Northwest Arkansas Times from Fayetteville, Arkansas on July 1, 1974 · Page 2
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Northwest Arkansas Times from Fayetteville, Arkansas · Page 2

Fayetteville, Arkansas
Issue Date:
Monday, July 1, 1974
Page 2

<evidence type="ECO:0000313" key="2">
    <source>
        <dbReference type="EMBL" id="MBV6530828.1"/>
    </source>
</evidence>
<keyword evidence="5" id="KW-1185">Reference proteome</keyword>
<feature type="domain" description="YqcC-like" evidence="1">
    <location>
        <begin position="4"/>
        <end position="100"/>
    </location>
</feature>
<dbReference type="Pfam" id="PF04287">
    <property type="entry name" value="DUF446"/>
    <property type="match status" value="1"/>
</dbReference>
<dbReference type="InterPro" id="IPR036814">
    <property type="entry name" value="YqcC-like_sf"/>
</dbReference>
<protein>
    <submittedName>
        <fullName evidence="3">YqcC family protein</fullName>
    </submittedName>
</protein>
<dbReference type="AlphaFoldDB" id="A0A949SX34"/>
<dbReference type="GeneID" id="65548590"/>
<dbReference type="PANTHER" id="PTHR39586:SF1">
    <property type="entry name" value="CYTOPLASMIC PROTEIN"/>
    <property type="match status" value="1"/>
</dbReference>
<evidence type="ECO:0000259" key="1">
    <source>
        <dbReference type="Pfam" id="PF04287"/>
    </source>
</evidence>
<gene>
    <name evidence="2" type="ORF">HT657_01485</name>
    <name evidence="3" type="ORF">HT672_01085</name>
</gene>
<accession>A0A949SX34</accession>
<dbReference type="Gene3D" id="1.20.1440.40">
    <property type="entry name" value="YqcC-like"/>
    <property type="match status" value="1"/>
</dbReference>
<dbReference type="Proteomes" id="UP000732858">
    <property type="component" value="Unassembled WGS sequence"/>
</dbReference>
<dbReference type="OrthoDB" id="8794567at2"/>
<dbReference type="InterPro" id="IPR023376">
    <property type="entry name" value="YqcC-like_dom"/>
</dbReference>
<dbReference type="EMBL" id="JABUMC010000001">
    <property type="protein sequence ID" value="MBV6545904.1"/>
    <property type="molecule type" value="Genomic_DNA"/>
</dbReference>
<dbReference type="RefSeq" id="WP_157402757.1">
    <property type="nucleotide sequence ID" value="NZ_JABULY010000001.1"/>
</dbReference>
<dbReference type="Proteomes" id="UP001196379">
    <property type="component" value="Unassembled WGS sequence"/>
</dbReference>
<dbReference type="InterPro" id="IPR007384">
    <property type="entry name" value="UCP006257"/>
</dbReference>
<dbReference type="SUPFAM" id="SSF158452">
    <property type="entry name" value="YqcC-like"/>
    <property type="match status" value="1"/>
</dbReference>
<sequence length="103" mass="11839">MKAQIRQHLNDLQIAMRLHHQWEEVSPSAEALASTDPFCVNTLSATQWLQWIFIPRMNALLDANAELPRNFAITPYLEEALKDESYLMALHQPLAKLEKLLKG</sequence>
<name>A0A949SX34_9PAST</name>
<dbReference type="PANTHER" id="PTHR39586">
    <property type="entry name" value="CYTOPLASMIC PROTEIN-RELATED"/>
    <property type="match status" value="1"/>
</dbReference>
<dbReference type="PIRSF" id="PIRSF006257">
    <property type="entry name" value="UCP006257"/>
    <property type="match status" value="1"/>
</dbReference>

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Northwest Arkansas TIMES, Monday, July 1,1974 "» FAYITTIVILH, AHKAMIA1 Area Electric Service Said threatened By Plant Delay p^^^ raiiiiniiiraiiiii 11 nniiinii Obituary ; miiMi]!iiuraiiiiiiiTMiiiiiiiiiraiiiraiimiiiiiiii!»i!ra Electric service to Northwest Arkansas will be severely threa-. ned unless construction of the lint Creek Power Plant, pro- osed bv Southwestern Electric ower " Comoany (SWEPCO) nd Arkansas Electric Coopera- ve Corporation (AECC) for a te near Genlry, is allowed to roceed as scheduled. Both protest the delay grimed by the Arkansas Public S";rice Commission (APSC) which elayed the hearing on the plan o build the generating plant. This was " the message WEPCO has delivered to the PSC following the com- nission's action to delay the earing on the company's plan o build the generating plant. )riginally the hearing date was et for July, out last week the kPSC "suspended" the hearins 'until such future date as may e determined by the com- "An adequate supply of elec- ric power and energy to satisfy he requirements of all electric customers in Northwest Arkanas' depends in large measure upon timely construction and operation of the Flint Creek D ower Plant." noted J. Lamar Stall, SWEPCO president, in bis "Unless the APSC proceeds forthwith to hear the SWEPCO- 3orporation application and t 1 grant the necessary certificate :he. consequences to the citizen of Northwest Arkansas may well prove to be calamitous. W therefore request, with al urgency ' at our command, tha the commission rescind ' it. order of June 19, and set th applications in the above num bered dockets for an immediate hearing in order that the ac ministrative process may b quickly concluded and In necessary permits be issued. the letter continued. ANNOUNCED IN 1973 1 SWEPCO and AECC announ ced in; September 1973, their in tention to construct the 530,00 kilowatt power plant. . Ap plications for the plant - am associated transmission lint were filed jointly on April 1974, in compliance with Act 11 of the State of Arkansas. " "SWEPCO and AWCC hav scheduled the Flint v Cree ower Plant for commercial th pe'ration commencing not later ar lan Feb. 1, 1978 based on a a 'itical need for additional Ct ower supply in Northwest Aransas by that time," continued Cl e Stall letter .-..: . . r - . gr "It is, however, axiomatic hat hearing delays will push 11 ack this date of initial opera- bi ion and may render us unable P o provide adequate service in 978. The parties, cannot pro- eed with the construction of hese facilities without a certiti- J ate issued by APSC under A:t. a 64 of the 1973 Acts of the Ar- a ansas Legislature. It is equally B xipmatic that no permits can v ommenced and terminated, a le issued : 'until hearings are c he responsibility for the n ming of these hearings, rests : quarely with t h e APSC." ·· L In making its June 19 delay t rder the Arkansas commission rr id so as the result of a filing S y the Oklahoma Pollution Con- · rol Coordinating Board to T ntervene in the case, and a n equest by the Department of " Pollution Control and Ecology N or an extension of time to pre- are and file comments regarrt- ng the Environmental Impact Statement filed by SWEPCO and AECC. v The Arkansas commiss'on determined, 'the Oklahoma D ollution Control Coordinating Board should be afforded full mrticipatjon in any hearings icld by the commission in this matter, due to the close proximity of the proposed con- g itruction of transmission lines ' o the State of Oklahoma. ·. i In responding to the com- I mission postponement decision, ^ SWEPCO ha's noted the Okla- i loma board's filings come after the time period set by .Act. 164 of the Arkansas legislature, that the act itself does not require notification of out-of-state agencies, that ihe postponement would result in · unnecessary delay on the matter, that the interests of the Oklahoma board are amply protected and represented by the agencies of the State of Arkansas, and that the construction of 'transmission lines could not possible be detrimental to the interests of citizens of Oklahoma as no lines are to be built in that state. . r Mexican Army Battles Bandits In Rugged Mountain Regions MRS. LEONA WALLACE Praiiie Grove -- Mrs. Leona Cox Wallace, 71, of Tulsa and a termer resident of the Prairie Grove area, died Sunday at a Tulsa '-hospital. Born Aug. 6, 1910 at Slilwell, Okla., she was the-daughter- of the Rev. J. L. d Belle Watson Brown and member of the Methodist ..lurch. Survivors are a son, John Jhurles of Tulsa, 'and two grandchildren. 'Funeral' service will be at 11 n.m. Tuesday at the Luginbuel Chapel with burial in the Prairie Grove Cemetery. RONALD JOHNSON Springdale -- Ronald Le'rby Johnson, 28, of Springdale died Saturday in an automobile-train accident at El Dorado, K a n . Born July 30, 1945 at Fayetteville he was the son of Edgar and Martha Hy'den Johnson, a construction worker and a Vietnam Veteran. Survivors are a son, Scott Larry of Long Beach, Calif.; the father of Augusta, Kan.; the mother, Mrs; Martha Ferriel of S p-r 1 n g d a 1 e ; two brothers, Jimmy Edgar of Mansfield, Tex. and Ernest Gene of Savannah, Tenn. and a sister, Mrs. Patricia Barta of Lexington, Funeral services will be at 10 a.m. Wednesday at: Sisco Chapel with burial in the Friendship Cemetery. CLA1B COGEP, Huntsville -- Clair Coger, 74, cf Hindsville died Sunday ' at Madison County Hospital. Born June Z4, 1900 at Hindsville he was the son of Damon A. and Mary Ellen Black Cogcr and a retired merchant.. Survivors are the .widow, Mrs. Gertrude Presley Coger of the home; two brothers, Max -of Danville and James I. of Vista, CaliS. and three sisters, Mrs. Grace Brower of Springfield, Mo.,-Mrs. Lorraine Presley and Mrs;" Hilda'/Moss, both .of Springdale. - : - '· ;.".: Funeral services will .Be. at 2 p m . Tuesday at Brashears Funeral Home Chapel with jurial in the Colbough Ceme- .ery. · - Court Upholds Obscenity Convictions LITTLE ROCK (AP) - The stale Supreme Court rejected today an argument that the state obscenity law" is uncon- slitutidn and upheld the .con- Ozarks Rodeo Directors Are Honored At Sunday Banquet victions of three men cpnw icled JBRRY WILSON, Prairie Grove -- Jerry Duane Wilson,-15, ot West Fork died Saturday evening hauling accident in a near hay his v SAN: FRANCISCO DEL TI;BOR, Mexico (AP) -- The Mexican army is sweeping through '-the wild and rugged mountains -,.of Guerrero state to try to res- -cue a kidnaped senator -- and : Thopefully to put down a trouble- ''some rebellion. '" The exercise may turn out to :,be the largest military move- '·ment in Mexico in decades. Lueio Cabanas, Some of them -- Emiliano Zapata, Jose Morelos, Vicente Guerrero became national , ... . dis- "enchanted schoolteacher turned ·rebel leader, kidnaped Sen. Ru- 'ben Figueroa May 30 while fig- · / ueroa was en route to a meet- ting set up by Cubans. .*'.' Cabanas and his band, esti- rmated at about 40 heavily fanned men, demanded $4 million cash ransom, freedom for "every criminal in Guerrero ('state and arms. President Luis yEcheverria rejected the de- ·}'rbands and ordered the army in ·fto rescue Figureoa. ;»' If the army has any success iit will be the first in a bloody /eight-year struggle with Ca- -;banas. But those most likely to Osuffer are the poor farmers Hvho barely survive in the majestic mountain vastness. I According to government statistics, less than two million people live in Guerrero's. 28,000 : square miles. A t h i r d ' o f the } work force, about 100,000 : people, earn less than 50 cents a day. Almost half the population, 48.13 per cent, can neither read nor write. DAY'S WALK TO ROAD It is in this area, where villages are so remote it may take a day's walk to the near- leroes. Others have flamed jriefly, then flickered out through death or collaboration with the government. For some of the peasants in the tiny villages of the cuifee and copra producing area,' Cabanas is a 20th century Robin Hood who actually robs from the rich to help the poor.'-For others he is a common criminal, a murderer and a misguided ruffian out to line his own pockets. For some he is a beacon they ollow in tryin g to overthrow he Mexican government in favor of a socialist state. CLAIMS RESPONSIBILITY His "Party of the Poor Assassination Brigade" has claimed responsibility for dozens of murders, bank robberies and ddnapings. The Brigade's latest assassination was that of the Acapulco police - chief only two blocks from his office. Cabanas is becoming a folk legend. But Cabanas, who may be 33 or 35, remains a shpdowy figure talked abput in hushed tones in the little 1 taverns ,pf mountain villages by,, peasants who fear government spies may be listening. One legend says that he carries no arms himself but instead travels the jungle trails with a knapsack full of money for the poor. Charges Filed In Burglary Charges of burglary and grand larceny were filed in Washington Circuit' Court this morning against. a 25 year-old Fayelteville man in connection with'the Saturday night-break- in of 'Selle's Restaurant, 9 S. School Aye. . ; Larry Laubach of 111 S. School Ave. was arrested by Fayelteville police shortly · after the burglary in which $67.45 in riickles,. dimes . and quarters were taken from, a cigarette machine at the restaurant. ' . Patrolman Larry P e r d u e found a broken window at: the ausiness wriile oh routine patrol Saturday night and notified headquarters t h a t he thought s o m e o n e was inside the building/ Several units responded to;the call and a man then ran from the'. building south behind a residence. Police searched the area and found Laubach hiding in a wooded area between West and Gregg Avenues, near Rock Street by.' patrolmen Charles Vanderpool and Frank Upton. As Laubach was being booked, police found 238 quarters, 16 dimes and 127 nickles in one-'-of Laubach's pants pockets. Four -dollars and five cents was found scattered on the floor of the restaurant near the cigarette machine. Laubach is being held in the city jail pending arraignment. home. Born June 13, 1959 at Lincoln Neb. he was the son of Clinton J. and Bernice Sevedge Wilson. , Survivors are the mother of West Fork; the father of Stockton, Calif.; three brothers, Russell J. and Fred Neal, both of Stockton, Calif. · and Roger Jeffery of West Fork; the paternal grandmother, Mrs. Edythe Wilson-' ; 'of Stdcklon, Calif and the maternal grandparents, Mr. and Mrs.. Thomas Sevedge of Manteca, Calif. Funeral services will he . at 10 a.m. Wednesday at the Luginbuel.Chapel with burial in the McDonald Cemetery. "VOL ROYSTER Rogers -- Vol Wesley Roys- V l U U V J l i a ui "i» -- " · - - . ,, under the law for exhibiting the film "Deep Throat." . James H. 'Herman, Andrew R. Chaja and Donald Lowe Laster, asserted only one point in the argument for reversal ot the convictions -- that being that the obscenity law was unconstitutional on its face when the three men were arrested. The Supreme Court in February of this year rendered a judicial interpretation of the law i n u p h o l d i n g i t s constitutionality then, but Laster argued that that interpretation did not exist at the lane of the arrest of his.-three clients. The 'Supreme Court, in an opinion by Chief ,1 ustic e Carleton Harris, said, however, that the February decision of the state Supreme Court was based on a U.S. Supreme Court decision which was rendered more than two months prior to the arrest of Herman, Chaja and Lowe. That decision, Harris .-said, pu,t the exhibitors of the film on notice that their situation could be subject to the interpretation given by the nation's highest court prior to their arrest. t ;'".. Laster s a'ppeal'h'ad attacked the statute prohibiting the 'exhibition of obscene material and the statute definining the word obscenity. He. contended the definition, was too broad;to sat- sfy legal requirements since it defined the term simply as rha- erial which "would "appeal to nirient interests." He con- SPRINGDALE--- At a Sun-', day evening banquet honoring the Rodeo of the Ozarks directors, Secretary of Slate Kelly Bryant presented tlie."ArkanT sas Traveler" award to Jack Watson. Watson, in charge of marketing and development for the R. J. Reynolds Tobacco Company attended the steak dinner at the Fireside Inn as a personal representative of Reynolds' president,' Bill Dobbs. The R. J. Reynolds Tobacco Company contributes abouj $120,000 in prize'money for its annual Winslon Rodeo Awards program. . . . . Unaware .that he ·' was \o receive" the "ambassador from A r k a n s a s award," Watson Argentina's PeronDies BUENOS AIRES. Argenti'm (AP). --. President Juan D. Per on died today, the goverhn announced. He was 70. A government'; annauncemen said Peron died ip bed: tie wa suffering from complications o influenza/·'/''*':/' ·· : ''' ·.' ·The/reports'of.Peron's deal followed medical bulletins i which . the ' president's Ihre physicians .said Perqn, had' su fered: a brief heart stoppage i midm'orhing 'and was' gravel ill. ter, 81, of Rogers died Saturday in'a Rogers-nursing home..Born Oct. 12, 1892 near-: Glade,'he was'.the son of Bryant and Ibbie Eden. Roystef, the owner of a real estate'agency.-and a Bap- list. · ;" . · · : ' : . He is survived by his widow, Mrs. Mary Clement Royster of the home; one son, Ellwood of Walbridge, Ohio; three daughters, Mrs. Pansy Dotterman of Tulsa, Mrs. Theda Adams of Sand Springs, Okla 11 . and Mrs. Juanita - Radabuagh: of Toledo, Ohio; two b r o t h e r s , Orville and Archie, both of Ogden, Utah; four sisters, Mrs. Mary Wittin of Phoenix, Ariz., Mrs. Eva Wright .' of Collinsville, Okla., Mrs. - Florence Suttle- meiyer of Ogden and Mrs..Flossie Worth of Long Beach, Cal.; 10 grandchildren and nine great-grandchildren. Funeral services will be at 2:30 p.m. Tuesday at the Burns Funeral Chapel with burial in the Rogers Cemetery. MRS. BESSIF, DRAKE Bentonville -- Mrs. Bessie Lee Drake, 87, of Bentonville died Sunday in a local nursing home; Born Sept, 24, 1887 in Missouri, she was a Methodist. She is. survived by her. husband, W. I. Drake of the home; on son Wil E. of Bella .ended the definition was .defec- ;ive because it did not limit the scope of its regulation to sexual matters and did'not include'a qualification that materia could be redeemed by having some social value. · Peron was one' of the fe Latin-American strong 'men capture the imagination of th wo'rld.' ' ' · He .was f,irst electepVpreside: in 19^6 after taking part -in military Coup three, years ea lier. -He served nine storm y e a r s ' u n t i l he'\vas thrown o cpped to the podium and said County Must Match Funds He thanked Bryant and the pringdale Chamber of Coin- erce which was hosting the nner for the Rodeo board leinbers 'oh ' the eve, of the Oth annual Rodeo, of the zarks. Approximately eople attended the dinner. Chamber -president, 'Adrian utlrell presented certificates f achievement to (he nine irectors: Shorly ! Parsons,-pre- ident; Sandy Bobne; Wayne tigh; Mike Tatman; Johnny Gladden; Hoy Bowman; Joe McKim; Mace Howell; and Cecil Brown who was not resent. President of the Springdale iiding Club and a representa- ive .to" the board of directors, Ceei] Phillips, also received a certificate as did former board director, Wayne Hyden, who moved.-'out of; town during the past year. - r . ·· ' QUEEN;SINTRODUCED · Former,-Rctdeo of the Ozarks queen',.i-.'Pat' .H u t1 e r, introduced, the four-queens attending his'-.year's; rodeo and the 11 !irls : ivying" for the crowns of Miss ; Rodeo of ttie Ozarks and Miss Rodeo v Ark'ansas. ·' ,- ' This is the;first year,the Miss lodeo Arkansas ''pageant is Ming held in Springdale during ^ocleo festivities. :Both.,competitions: wll. ruri: simultaneously. The state Highway Depart- merit' lias nplifled"Washington County Judge Vol Lester that the County will have to come up with $76,040 as its part or matching funds for a road project in the county. ·: ' Lester said the county's part of the total cost of $190,100 will have to be obtained before July 31, the day that the contract is awarded. ; The project is for a one and a half inch hot mix. overlay on a 10.4 mile section of .road between Lincoln and Hwy. 16. The road, FAS 1048, is known as the Lincolri-Wedington Road. A contract f o r - a similar project on the Viriey Grove Road (FAS 1049) between Prairie Grove and Hwy. 16 will probably be awarded in September, Lester said. ' . Boy Charged SPRINGDALE -- A 16-year- old Win slow boy was charged with · possess ioii' o f : . a controlled substance (marijuana) Sunday after police watched him fill and light a pipe with a "green- substance lira plastic bag." According to police reports, the youth was smoking the pipe while sitting on the grass at the Springdale airport. ; The four .'queens are ily. - -i -- Cnrj Novak, of Rogers, 1973'.Miss Rodeo Arkansas; Connie Jo Cohea of Tulsa, Okla 1 ., 1973 Miss Rodeo of the-. Ozarks; Debbie Garrett of Springdale; Rodeo of the Ozarks J host queen;, and Ginger Howard of Springdale, Miss Rodeo High School. : Hadley'-Barrett··: ,'fro'm North' Platte, Neb:, who will announce events quring this year's Rodeo, told :·: the Jgroup . th e Spr ing d ale roaeo. isv'pne-pf the. top rodeos on the:nSUonal; circuit, through- out.lhe ! entire rodeo se^so'n. '.Thjs"rodeo is! brie'of" the top two rodeos of about 50 held over the July 4 : hblidays,he said. est road, that guerrilla activity has flourished throughout Mexican history. , Figueroa, 66, is being held ^captive somewhere in the ··Sierra Madre de Atoyac mountain range that springs up in '·misty blue splendor from the ^'Acapulco beaches where the ,;rich play. ' Cabnas, the best-known of "'Mexico's dozen or so guerrilla ·leaders and perhaps one of the 'most successful individual .-.guerrilla commanders in Latin ··America, is the latest in a long Truck, Tractor Stolen During The Weekend A flat bed dump truck and a farm tractor were reported stolen over the weekend. In hoth cases, B'ayetleville police said, the keys were.left in the vehicles. A 1964 Ford two ton flat bed dump truck was reported stolen from the Paradise Valley Gou" Club Saturday night or Sunday morning. The truck is owned by Paradise Valley and is described as blue in color and b e a r i n ' g expired Arkansas license plate B-25828. The vehicle identification number is 450CK250706. The farm tractor, a 1973 Ford 2000, was reportedly stolen sometime between late Friday night and early Sunday morning from a field at the south end of the Hwy. 71 bypass. The owner is Carl Emerson of Route 2, Winslow. Serial number of the tractor is C381442. Vista; two grandchildren and four great-grandchildren.,. · Funeral services will he at 9 a.m. Wednesday at the Callison-McKinney Funeral Chapel with graveside services and burial a t . 3 p.m. Wednesday at Memorial Park Cemetery Kansas City, Mo. Savings And ban Charier Ruled Oh LITTLE ROCK (AP) -- The state supreme court upheld today a lower court verdict directing that 3 charter be given to a group wishing to operate a savings and loan association in Sheridan. ·.. ' Judge Henry B. Means Jr. .of Grant County Circuit Court had issued the order after the charter application had been turnec down by the 'Arkansas- Savings and Loan Association Board! In another case, · the court sent back to the board for further consideration the board's denial of an application for a charter for a n association in Conway. . , . ~ The board ruled in the case of each application t h a t . t h e f e was no public need for the proposed associations and that the volume ot business anticipated was not sufficient to indicate a successful operation. Both groups appealed the board decisions to circuit court In the Grant County case Means ruled that there was evidence to indicate successful operation. by the army in 1 1955 in a bloody i More_ than 270 cowboys and coup engineered^ by"; political cowgirls- 1 'have entered the 'oes jn the 'middle'classes, the intelligentsia^and .the 1 Roman Catholic Church. " He . barely escaped'.with his life,- fleeing into :exile" aboard a Paraguayan gunboat. Yet 10 years later' on June 20, 1973, at 77, Peron came home to thundering cheers from many of the same, people who applauded his flight. His return was marred^' when violenc6 broke out among ithe three million supporters .who turned out to greet him. About 30 persons were killed and 1 600 wounded in clashes between'divergent Per- onist factio'ns. . Cyclists Injured SPRINGDALE ',,;. ^-. .Kenneth Don Reed, 21, and Janet Darlene Reed, 18,;'both of 615' E. Meadow Ave.,- were slightly "m- jured Sunday ..when the .motorcycle they were riding was forced off the road into a curb. Driver Kenneth 'Reed told police he and his.-'wife were riding on East Emma Avenue when a red 1956 Chevrolet with an Arkansas '· license plate rari the. cycle off the street. The car did not.stop. Neither of the Reeds required hospital treatment. competition. Throughout the evening speakers emphasized that the rodeo's past successes have been due to cooperation from all segments of the community. U u o ' s t s were entertained during dinner.and also beforehand at a reception on the lawi behind the restaurant 1 - by ai, organ and percussion musical group composed of Richard zachary, Cheryl Vaughn .and Terry Ditmore. . ; Lut.lrel! reminded the group that the first Rodeo of the Ozarks performance is tonight at 8:00 p.m. in Parsons Stadium. The rodeo will run through July A, with a parade scheduled for 3 p.m. July 4 down Emma Avenue. NO HAPPY .;. is ever quite equal to ttis warm welcome extended to newcomers by the Welcome Wagon Hostess. Her smile may be no brighter, her greeting no more cheei- fuli but she's made the welcome more a w o r k o f a r t t h a n a mere greeting . . · complete with i galaxy of gifts and helpful Information on schools, churches, shops and community facilities. So w h e n a new neighbor moves In, follow up your happy hello with a Welcome Wagon greeting. A Host«s awaits your call at EDWARD P. MAILLE Edward P. Maille, 78, of Fay- etteyille died this morning: al a local hospital. Born. Feb. 22 1896 at Erie, Penn., he war, a retired farmer and a Metlodist. He is survived by his \pidow, Mrs. Alma Brixey Maille .-of the home; two daughter'!;'. Jour sons; two brother's; two step daughters and one step son. Funeral services will be at 10 a.m. Wednesday at Moore's Chapel with burial in the Ala bam Cemetery. ;line of guerrilla leaders spring from the area. to Another legend says lhat he travels with a bodyguard of four beautiful young women armed with submachine guns. Cabanas' fame and respect from the peasants has grown in direct proportion to the efforts of the Mexican army to exterminate his band. Peasants in the Sierra tremble as they recount stories of torture, repression and abduction by the army. If a peasant sides with the government, he can expect "justice" from the assassination brigade. If he sides with Cabanas, he may end up in a military detention center. It is difficult to remain neutral. Judges Founded 1360 B2 N. E»sl tie. fffeHeTlljQ, All. 7?7fi2 Published dally u January 1, July 4. Suailar except Second das* Poslag* Pali £t Faycftevtile, Ark, MEMBER ASSOCIATED FHE3R Toa Axsotiated Ftess II uuued tx- clufrel? to the DS« for republic*- tEor) ol au local aenj prtafeil tn thT! newspaper u well at all AP CPWI RAWS Effective October i. ism HOBIA, DeEIrer? Per month b/ carrier li.23 Blnri« cop? dally 104 , Sunday tta D.9, Mia la W«!r,ln2lon, Bentoo, MadUoa Orm- Dei. Ark, Adalr Co., O»-U.: FFA flans Party Plans were made for a swimming party July 8 hy the Fayetteville Chapter of Future Farmers of America at a recent meeting. The swimming party will he held at Richland at 5 p.m. on the above date. It was announced that a new classroom will he constructed at the agriculture building on the Fayelteville High School campus. ' (CONTINUED FROM PAGE 1) the President as an unindicted co-conspirator, St. Clair said: "Presumably the special prosecutor advised the grand jury to make this finding, and did so with the thought that it would strengthen his hand in litigation such as the present case." St. Clair said Jaworski was in error in referring to the President as "the head" of the executive branch rather than the embodiment of-it. He said the Supreme Court itself, in a case decided in 1867, wrote that "the President is tbe executive department." He also cited language in the Constitution which says, "the executive power shall be vested in a President of the United States of America." Louisiana Beauty MONRC-E, La, (AP) -- Libby Lovejoy of Maplewood, a 20- year-old student at Southern Methodist University in Dallas, Tex., will represent Louisiani in the Miss America pageant at Atlantic City in September. Miss Lovejoy, a dean's lis dance student at SMU, also has studied ballet with Lady Leah LaFarguo in Lake Charles, the Royal Academy of Dance in London, Theater Company. the and American Balle the Luigi Jaz; MISSED YOUR PAPER? WE'RE SORRY! II you cannot reach your TIMES carrier ' /PHOffE 442-6242 , Daily 5 to 6:30 p.m. Saturaay 3 to 6 p.m. r Sunday 8 to 9:30 a.m. Yalta Grape Cure YALTA. . U.S.S.R. AP) - (Vhile President Nixon and par-. y boss Leonid I. Brezhnev re- axed from the summit talks vith a Black Sea boat ride, housands ol Soviet workers jilong the shore downed oxygen cocktails, had,underwater massages and underwent the grape cure for nervous tension and ired blood. Yalta is famous for.its health sanatoriums where climato- .herapy --the' scientific use ,of sun, ^sea and air--is - emplpye.d to cure,,a., variety p,f .ailments ranging f r o m ' neuroses and backaches to laryngitis -and pernicious anemia. Some patients come to receive ampotherapy, the medical word for the grape cure. It consists, along with a lot of sun and exercise, of living for a few weeks on an exclusive diet of five pounds of grapes a day. The grapes can be eaten fresh or cooked or downed as grape juice, but wine is out. The resulting acidity is supposed to be beneficial to the heart, lungs, liver, blood ves- Youth Charged SPRINGDALE -- A 17-year- old youth was .charged Friday afternoon with burglary and grand larceny in connection with the June 24 theft of money Phone 443-5438 or 442-8111 WELCOME NEWCOMERS! U» Uii» coup«n to let lit know you'n Mr*, Him* ...**. Addreii City { I PIUM Kivl th* WllUKM Wagon Hottest cill on m«, ( I I would Ilk. to lubxrilx to th» N..V. Ark. TIKES ( ) I alnady lubKrib* to tho TIME*. ft\\ out the coupon and mall to TIMES. Box D, Faytttcvillo, Ark. from a Northwest Arkansas Vending .Machine Company truck and a Tom's Peanut Company truck. The youth, who was released in the custody. of his parents, was charged with stealing from the trucks while they were parked at the Springdale Memorial Hospital parking lot where he is employed. Money, candy and cigarettes were taken.;in the thefts. Proxmirc Raps WASHINGTON (AP) -- Sen. William Proxmire, D-Wis., said today the National Science Foundation is financing too many social science research projects that look like "academic con games." "The American taxpayer would get a better return on his money if he put it into White Russian bonds," Proxmire said in a statement. CITY OF FAYETTEVILLE BOARD AGENDA For Tuesday, June 18 r 1974 -- 7:30 p.m. . : PUBLIC MEETING -- OPEN TO ALU INTERESTED CITIZENS ACCESS ROADS A recommendation from- the Board Street Committee regarding the continuation of the parallel access road in front of Nelson's Funeral Home. HOUSING CODE An ordinance adopting the 1973 version of. the Southern Standard Housing Code. PLASTIC PIPE An ordinance modifying the City Code to allow plastic sewer and cold water service pipe. AMBULANCE SERVICE A request for permission to operate an ambulance service. CAR RENTAL CONTRACT A resolution authorizing a contract with the ren-a-car agencies operating Field. at Draka OTHER BUSINESS S month! · month* 1 7UAR McttOB . I«.» . n.oo . MM - U.M bor oxntM! nwoUu -- -- nonUil -- - - nux -- . 19.90 UJL MJin. auBStBir-nosi PiYABLB Bi ADVANCB People Helping People The TIMES l On Top of The News Seven Days a Week Directors of Funeral S«rvic» Service n TRAMMILL, Mn. Piullrw D*lll -- Arrfanment Incomplete. CIVITAN CLUB nafldm «* Good Cltiieaabtp" School for R«Urded Children C H A R T E R S ANYWHERE--ANY TIME Passengers and Cargo FAYETTEVILLE FLYING SERVICE Phone 442-6281 There's something about it There's something about being trusted again by families we've served in the past It lets us know we must have really helped them. And that helps us, KOftE HELPING PEOPLE DIRECTORS OF FUNERAL SERVICE Phon« 521-5000